August 9, 2013

A family business that manufactures sights and scopes for the military, law enforcement, and hunters has filed suit through its Alliance Defending Freedom attorneys against the Obama administration's abortion pill mandate. The suit joins an ever-growing number of legal challenges to the mandate, a component of Obamacare that forces employers, regardless of their religious or moral convictions, to provide insurance coverage for abortion-inducing drugs and devices, sterilization, and contraception under threat of heavy penalties. "All Americans, including job creators, should be free to honor God and live according to their consciences wherever they are," said Senior Legal Counsel Matt Bowman.

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Fighting the war on mothers

World magazine

August 1, 2013

Helen Alvare, a George Mason University law professor, founded Women Speak for Themselves last year to combat the Obama administration's belief "that women care more about free birth control than freedom of religion." Alvare kicked off Thursday's rally with opening remarks before giving way to a string of speakers, many trained in the medical field.

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HHS Mandate Challenges Headed to Supreme Court?

National Catholic Register

July 31, 2013

The split decision, said legal experts, means that the high court will be under pressure to clarify whether free exercise rights protected under the federal Religious Freedom Restoration Act apply to religious nonprofits as well as businesses like Conestoga, which is wholly owned by the Hahns, a Mennonite family. Kyle Duncan, general counsel for the Becket Fund for Religious Liberty, the public-interest group that represents Hobby Lobby, noted the dueling judicial rulings and predicted that other HHS for-profit cases before the Sixth and Seventh Circuits that await review would "deepen the split decision."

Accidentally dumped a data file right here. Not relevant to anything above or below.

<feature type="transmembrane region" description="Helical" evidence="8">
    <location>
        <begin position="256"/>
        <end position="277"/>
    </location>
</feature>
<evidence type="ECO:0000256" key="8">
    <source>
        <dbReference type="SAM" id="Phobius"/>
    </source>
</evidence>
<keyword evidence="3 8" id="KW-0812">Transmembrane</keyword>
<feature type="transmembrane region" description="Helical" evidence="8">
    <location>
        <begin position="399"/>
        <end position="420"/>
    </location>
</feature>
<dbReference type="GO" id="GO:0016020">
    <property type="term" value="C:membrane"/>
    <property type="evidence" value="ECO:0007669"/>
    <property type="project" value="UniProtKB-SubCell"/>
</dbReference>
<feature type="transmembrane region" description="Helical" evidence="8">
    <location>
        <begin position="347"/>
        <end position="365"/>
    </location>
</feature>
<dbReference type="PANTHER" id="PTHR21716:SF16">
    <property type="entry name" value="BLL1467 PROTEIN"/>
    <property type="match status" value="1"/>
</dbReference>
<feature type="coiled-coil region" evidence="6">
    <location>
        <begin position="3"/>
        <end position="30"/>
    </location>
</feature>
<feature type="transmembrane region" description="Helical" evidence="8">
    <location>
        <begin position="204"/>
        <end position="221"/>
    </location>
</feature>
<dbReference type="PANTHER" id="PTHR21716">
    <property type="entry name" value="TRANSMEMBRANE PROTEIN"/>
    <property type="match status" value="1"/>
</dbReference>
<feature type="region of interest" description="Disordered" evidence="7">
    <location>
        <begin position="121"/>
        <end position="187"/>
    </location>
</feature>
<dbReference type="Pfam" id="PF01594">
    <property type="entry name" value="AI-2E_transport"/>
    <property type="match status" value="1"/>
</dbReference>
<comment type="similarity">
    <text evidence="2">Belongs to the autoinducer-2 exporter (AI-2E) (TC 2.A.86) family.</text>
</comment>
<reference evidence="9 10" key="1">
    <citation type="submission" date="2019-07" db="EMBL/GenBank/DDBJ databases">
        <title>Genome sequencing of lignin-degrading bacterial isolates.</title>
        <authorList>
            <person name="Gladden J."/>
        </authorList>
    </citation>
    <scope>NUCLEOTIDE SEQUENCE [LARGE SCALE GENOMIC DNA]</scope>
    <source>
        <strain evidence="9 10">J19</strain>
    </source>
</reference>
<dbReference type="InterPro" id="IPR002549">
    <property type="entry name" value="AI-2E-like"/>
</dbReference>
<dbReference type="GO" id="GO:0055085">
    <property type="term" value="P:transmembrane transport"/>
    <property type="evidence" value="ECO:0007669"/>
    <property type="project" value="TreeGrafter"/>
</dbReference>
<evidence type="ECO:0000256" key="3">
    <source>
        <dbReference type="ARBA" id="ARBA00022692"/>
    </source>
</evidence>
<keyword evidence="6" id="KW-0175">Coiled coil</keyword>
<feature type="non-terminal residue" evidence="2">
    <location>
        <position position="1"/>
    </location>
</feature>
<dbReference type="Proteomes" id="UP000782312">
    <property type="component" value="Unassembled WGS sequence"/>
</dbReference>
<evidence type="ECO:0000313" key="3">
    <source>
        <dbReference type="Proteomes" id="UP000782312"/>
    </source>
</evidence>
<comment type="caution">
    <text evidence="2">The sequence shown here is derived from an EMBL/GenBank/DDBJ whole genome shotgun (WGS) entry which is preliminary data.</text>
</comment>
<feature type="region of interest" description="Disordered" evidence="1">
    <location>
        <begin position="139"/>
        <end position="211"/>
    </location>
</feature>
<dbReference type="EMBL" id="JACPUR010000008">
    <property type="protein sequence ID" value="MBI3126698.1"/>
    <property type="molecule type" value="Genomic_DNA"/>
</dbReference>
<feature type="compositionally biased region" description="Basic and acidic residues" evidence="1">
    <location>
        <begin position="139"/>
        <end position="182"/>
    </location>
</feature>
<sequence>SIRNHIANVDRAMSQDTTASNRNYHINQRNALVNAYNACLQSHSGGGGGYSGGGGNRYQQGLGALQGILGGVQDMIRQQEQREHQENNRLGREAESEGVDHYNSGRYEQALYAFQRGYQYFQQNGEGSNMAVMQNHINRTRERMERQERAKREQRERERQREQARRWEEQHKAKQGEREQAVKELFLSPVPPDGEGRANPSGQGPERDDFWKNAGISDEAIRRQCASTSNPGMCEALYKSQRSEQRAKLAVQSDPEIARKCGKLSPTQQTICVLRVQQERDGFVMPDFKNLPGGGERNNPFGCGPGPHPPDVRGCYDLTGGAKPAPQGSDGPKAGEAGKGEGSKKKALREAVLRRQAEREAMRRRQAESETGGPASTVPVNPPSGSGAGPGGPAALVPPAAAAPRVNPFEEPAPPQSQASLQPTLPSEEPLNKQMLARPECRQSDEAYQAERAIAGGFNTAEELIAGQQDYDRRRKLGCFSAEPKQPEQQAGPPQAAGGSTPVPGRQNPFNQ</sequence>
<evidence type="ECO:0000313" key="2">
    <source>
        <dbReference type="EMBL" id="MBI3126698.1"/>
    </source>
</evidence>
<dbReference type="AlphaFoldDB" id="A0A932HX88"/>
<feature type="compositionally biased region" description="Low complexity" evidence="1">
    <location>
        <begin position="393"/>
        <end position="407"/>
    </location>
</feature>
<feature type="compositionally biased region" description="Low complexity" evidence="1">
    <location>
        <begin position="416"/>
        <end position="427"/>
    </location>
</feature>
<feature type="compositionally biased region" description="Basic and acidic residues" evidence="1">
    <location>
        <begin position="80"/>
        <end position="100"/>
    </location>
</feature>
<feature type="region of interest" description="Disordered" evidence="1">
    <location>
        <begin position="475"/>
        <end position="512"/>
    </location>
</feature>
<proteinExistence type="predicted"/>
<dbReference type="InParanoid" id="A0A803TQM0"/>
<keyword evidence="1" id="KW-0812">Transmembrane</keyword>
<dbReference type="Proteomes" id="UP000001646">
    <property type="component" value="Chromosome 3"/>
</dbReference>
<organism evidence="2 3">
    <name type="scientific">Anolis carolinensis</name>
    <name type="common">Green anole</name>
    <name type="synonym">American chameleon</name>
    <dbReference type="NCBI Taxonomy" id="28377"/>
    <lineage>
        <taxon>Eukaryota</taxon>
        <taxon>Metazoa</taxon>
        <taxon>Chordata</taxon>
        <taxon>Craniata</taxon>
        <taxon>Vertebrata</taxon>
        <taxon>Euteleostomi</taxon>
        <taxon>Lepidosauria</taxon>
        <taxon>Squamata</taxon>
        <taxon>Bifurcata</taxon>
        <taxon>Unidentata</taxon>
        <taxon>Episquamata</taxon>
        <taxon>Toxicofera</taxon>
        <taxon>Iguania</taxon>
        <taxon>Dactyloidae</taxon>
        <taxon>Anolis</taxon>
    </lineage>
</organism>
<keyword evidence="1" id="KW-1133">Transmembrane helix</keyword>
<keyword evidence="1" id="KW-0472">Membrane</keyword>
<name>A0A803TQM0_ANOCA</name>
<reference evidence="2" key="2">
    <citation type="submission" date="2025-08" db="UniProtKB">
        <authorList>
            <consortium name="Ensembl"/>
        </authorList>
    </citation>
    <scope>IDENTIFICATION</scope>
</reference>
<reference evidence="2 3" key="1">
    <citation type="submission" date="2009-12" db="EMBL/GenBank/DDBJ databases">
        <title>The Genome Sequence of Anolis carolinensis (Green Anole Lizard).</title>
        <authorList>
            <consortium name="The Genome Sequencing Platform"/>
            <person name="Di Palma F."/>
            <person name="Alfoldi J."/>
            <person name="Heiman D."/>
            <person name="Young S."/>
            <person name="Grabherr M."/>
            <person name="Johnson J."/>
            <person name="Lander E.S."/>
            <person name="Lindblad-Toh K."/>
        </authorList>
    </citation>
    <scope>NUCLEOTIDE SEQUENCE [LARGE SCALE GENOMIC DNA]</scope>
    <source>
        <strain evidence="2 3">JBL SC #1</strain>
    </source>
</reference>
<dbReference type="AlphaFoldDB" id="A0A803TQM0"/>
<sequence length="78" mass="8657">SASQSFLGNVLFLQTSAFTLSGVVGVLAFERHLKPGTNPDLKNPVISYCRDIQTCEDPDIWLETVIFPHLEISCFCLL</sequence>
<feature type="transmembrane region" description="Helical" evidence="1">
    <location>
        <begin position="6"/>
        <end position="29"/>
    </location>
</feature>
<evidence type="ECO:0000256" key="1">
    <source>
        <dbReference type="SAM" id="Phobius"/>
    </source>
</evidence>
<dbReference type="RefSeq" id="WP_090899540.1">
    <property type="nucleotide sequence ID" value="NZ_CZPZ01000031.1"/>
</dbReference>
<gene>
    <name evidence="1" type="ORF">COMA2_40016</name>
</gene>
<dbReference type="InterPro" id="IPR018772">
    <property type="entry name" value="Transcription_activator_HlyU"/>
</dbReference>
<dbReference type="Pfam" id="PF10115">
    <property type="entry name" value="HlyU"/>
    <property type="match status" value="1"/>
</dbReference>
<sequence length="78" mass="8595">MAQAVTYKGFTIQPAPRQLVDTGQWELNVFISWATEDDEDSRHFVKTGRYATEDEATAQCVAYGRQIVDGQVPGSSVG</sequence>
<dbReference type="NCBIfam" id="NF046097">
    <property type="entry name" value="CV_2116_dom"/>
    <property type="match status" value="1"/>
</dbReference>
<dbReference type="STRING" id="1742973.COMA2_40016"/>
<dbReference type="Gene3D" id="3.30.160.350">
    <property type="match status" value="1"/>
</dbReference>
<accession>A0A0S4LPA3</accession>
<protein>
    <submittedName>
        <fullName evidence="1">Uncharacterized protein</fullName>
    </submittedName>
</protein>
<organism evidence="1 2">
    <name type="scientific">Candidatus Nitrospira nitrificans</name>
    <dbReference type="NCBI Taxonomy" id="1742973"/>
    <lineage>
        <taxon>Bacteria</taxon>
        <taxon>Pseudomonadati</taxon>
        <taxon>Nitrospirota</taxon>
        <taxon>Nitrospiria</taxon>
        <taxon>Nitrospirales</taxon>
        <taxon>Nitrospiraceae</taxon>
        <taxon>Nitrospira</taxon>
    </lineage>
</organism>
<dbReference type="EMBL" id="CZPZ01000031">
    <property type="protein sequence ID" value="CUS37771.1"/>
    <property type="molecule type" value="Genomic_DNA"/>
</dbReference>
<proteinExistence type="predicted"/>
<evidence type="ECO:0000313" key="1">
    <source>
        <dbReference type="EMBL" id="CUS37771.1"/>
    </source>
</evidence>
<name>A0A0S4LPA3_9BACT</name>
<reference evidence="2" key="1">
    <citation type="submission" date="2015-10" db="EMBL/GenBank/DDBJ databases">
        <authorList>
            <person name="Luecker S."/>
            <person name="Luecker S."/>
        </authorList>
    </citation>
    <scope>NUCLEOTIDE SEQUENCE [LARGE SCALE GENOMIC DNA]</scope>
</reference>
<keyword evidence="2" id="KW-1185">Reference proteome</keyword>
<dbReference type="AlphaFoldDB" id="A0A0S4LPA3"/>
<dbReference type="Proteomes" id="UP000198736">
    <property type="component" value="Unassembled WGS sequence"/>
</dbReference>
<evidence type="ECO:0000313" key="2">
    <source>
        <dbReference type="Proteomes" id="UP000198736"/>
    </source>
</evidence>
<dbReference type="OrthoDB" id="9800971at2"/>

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Contraceptive mandate divides appeals courts

Washington Post

July 26, 2013

A federal appeals court ruling on Friday increased the chances that the Supreme Court in its coming term will need to settle whether secular, for-profit corporations must provide contraceptive coverage to employees despite the owners' religious objections. A divided panel of the U.S. Court of Appeals for the 3rd Circuit ruled that a Pennsylvania cabinet-making company owned by a Mennonite family must comply with the contraceptive mandate contained in the Affordable Care Act. "It looks like we're heading for a Supreme Court review," said Kyle Duncan, general counsel of the Becket Fund for Religious Liberty, which is active in opposing the contraceptive mandate.

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The fight over contraception coverage

UPI

July 21, 2013

A new government healthcare mandate says that our family business must provide what I believe are abortion-causing drugs as part of our health insurance," Hobby Lobby founder David Green said last year in a opinion piece in USA Today. "Being Christians, we don't pay for drugs that might cause abortions. Which means that we don't cover emergency contraception, the morning-after pill or the week-after pill. We believe doing so might end a life after the moment of conception, something that is contrary to our most important beliefs. It goes against the biblical principles on which we have run this company since Day 1. If we refuse to comply, we could face $1.3 million per day in government fines."

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HHS Final Rule Still Requires Action In Congress, By Courts, Says Cardinal Dolan

USCCB

July 3, 2013

The U.S. Department of Health and Human Services' final rule on its mandate that requires employee health insurance for contraceptives, including abortion-causing drugs, and female sterilization does not appear, on first analysis, to eliminate "the need to continue defending our rights in Congress and the courts," Cardinal Timothy Dolan ofNew York said July 3.

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Conscience coalition

JC Derrick for World Magazine

July 2, 2013

"To go against conscience is neither right nor safe. Here we stand; we can do no other. God help us."

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Obamacare Regulation Effectively Bars Catholics from Owning Health Insurance Companies

Terence P. Jeffrey in CNSNews.com

July 2, 2013